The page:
Conference paper

IBM second-generation RISC machine organization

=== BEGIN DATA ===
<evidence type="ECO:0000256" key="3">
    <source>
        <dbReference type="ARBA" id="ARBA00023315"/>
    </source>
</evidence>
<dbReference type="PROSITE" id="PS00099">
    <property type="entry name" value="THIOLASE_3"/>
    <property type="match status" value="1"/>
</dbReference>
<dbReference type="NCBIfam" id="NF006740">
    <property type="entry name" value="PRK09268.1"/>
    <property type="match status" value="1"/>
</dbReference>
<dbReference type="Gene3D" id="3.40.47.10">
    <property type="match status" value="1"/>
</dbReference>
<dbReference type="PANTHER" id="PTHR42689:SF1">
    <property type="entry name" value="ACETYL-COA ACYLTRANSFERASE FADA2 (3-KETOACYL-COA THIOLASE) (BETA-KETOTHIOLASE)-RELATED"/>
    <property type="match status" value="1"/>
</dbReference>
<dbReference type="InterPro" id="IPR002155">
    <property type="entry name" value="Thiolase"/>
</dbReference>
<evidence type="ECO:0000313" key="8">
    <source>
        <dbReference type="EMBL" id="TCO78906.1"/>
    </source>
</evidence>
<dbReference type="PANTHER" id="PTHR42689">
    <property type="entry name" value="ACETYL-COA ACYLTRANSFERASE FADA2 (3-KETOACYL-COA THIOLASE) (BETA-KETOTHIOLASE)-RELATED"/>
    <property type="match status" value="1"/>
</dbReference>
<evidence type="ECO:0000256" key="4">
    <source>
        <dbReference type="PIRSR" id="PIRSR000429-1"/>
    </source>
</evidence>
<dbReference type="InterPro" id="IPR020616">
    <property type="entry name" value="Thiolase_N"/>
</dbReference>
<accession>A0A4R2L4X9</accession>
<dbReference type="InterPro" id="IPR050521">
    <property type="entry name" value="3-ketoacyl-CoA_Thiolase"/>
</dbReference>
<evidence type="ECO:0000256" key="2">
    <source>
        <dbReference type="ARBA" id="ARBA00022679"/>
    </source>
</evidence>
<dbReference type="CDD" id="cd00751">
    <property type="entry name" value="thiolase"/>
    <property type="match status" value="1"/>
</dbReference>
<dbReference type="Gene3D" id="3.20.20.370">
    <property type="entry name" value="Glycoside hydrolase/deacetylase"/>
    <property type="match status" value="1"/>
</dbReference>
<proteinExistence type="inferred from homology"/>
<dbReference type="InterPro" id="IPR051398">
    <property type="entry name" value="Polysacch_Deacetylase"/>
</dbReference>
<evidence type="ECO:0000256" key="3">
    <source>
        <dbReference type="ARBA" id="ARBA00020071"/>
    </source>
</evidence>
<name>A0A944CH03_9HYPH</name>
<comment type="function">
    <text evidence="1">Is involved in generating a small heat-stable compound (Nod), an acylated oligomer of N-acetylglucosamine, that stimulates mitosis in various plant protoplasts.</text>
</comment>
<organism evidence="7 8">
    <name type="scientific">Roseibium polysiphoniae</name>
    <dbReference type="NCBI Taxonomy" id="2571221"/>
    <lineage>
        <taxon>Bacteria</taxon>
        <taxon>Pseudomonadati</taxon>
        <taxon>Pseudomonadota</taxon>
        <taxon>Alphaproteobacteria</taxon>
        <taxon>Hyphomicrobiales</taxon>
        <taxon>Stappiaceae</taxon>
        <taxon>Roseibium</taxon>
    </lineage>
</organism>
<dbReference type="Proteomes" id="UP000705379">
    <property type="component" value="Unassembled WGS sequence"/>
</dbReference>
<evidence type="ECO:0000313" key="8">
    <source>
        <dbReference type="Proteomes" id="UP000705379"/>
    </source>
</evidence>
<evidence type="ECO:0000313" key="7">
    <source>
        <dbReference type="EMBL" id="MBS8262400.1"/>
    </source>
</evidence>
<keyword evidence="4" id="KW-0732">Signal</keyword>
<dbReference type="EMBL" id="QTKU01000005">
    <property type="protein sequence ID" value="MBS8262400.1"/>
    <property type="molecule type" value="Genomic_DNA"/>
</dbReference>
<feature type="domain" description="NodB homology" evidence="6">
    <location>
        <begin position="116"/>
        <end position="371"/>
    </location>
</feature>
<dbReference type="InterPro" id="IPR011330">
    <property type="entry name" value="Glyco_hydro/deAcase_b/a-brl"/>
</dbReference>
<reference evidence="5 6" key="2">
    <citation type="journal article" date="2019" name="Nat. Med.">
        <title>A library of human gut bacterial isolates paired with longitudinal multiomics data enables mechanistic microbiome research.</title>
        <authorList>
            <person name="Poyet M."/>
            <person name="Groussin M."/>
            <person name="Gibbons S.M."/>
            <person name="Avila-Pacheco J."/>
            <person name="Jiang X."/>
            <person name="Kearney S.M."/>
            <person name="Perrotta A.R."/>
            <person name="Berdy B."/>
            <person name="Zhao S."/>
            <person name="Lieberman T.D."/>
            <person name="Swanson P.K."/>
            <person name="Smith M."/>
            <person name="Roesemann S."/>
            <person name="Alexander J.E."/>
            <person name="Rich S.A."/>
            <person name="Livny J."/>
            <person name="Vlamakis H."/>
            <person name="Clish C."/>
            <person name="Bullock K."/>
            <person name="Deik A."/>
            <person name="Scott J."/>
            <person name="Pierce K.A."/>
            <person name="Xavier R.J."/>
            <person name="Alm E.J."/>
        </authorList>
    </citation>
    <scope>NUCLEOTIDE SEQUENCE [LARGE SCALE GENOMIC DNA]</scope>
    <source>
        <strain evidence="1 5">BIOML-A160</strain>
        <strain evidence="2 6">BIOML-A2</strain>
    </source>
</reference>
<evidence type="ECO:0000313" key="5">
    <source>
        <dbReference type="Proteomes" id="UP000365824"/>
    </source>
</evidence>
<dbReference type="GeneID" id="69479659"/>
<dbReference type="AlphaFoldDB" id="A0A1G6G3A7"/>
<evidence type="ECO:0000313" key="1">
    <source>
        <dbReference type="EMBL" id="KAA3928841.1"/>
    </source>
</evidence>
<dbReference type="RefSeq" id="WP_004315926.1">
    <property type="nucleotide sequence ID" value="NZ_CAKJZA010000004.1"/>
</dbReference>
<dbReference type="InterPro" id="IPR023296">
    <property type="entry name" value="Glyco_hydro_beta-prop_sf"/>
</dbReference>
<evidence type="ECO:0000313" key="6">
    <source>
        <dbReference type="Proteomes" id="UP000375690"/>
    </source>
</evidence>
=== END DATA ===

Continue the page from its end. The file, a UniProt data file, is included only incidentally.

A highly concurrent second-generation superscalar reduced-instruction-set computer (RISC) is described. It combines a powerful RISC architecture with sophisticated hardware design techniques to achieve a short cycle time and a low cycles-per-instruction (CPI) ratio. Like earlier RISC processors, this design employs a register-oriented instruction set, the CPU is hardwired rather than microcoded, and it features a pipelined implementation. Unlike earlier RISC processors, several advanced architectural and implementation features are employed. They include separate instruction and data caches, zero-cycle branches, multiple-instruction dispatch, and simultaneous execution of fixed- and floating-point instructions. The CPU has a four-word data bus to main memory, a four-word instruction-fetch bus from the I-cache arrays, and a two-word data bus between the D-cache and floating-point unit. These provide the high instruction and data bandwidths required for a high-performance superscalar implementation. In a single cycle, four instructions can be executed simultaneously (a branch, a condition-register instruction, a fixed-point instruction, and a floating-point instruction). The floating-point has a multiply-add instruction that executes with the same delay as a multiply or add. Counted as two instructions, this yields a peak instruction execution rate of five.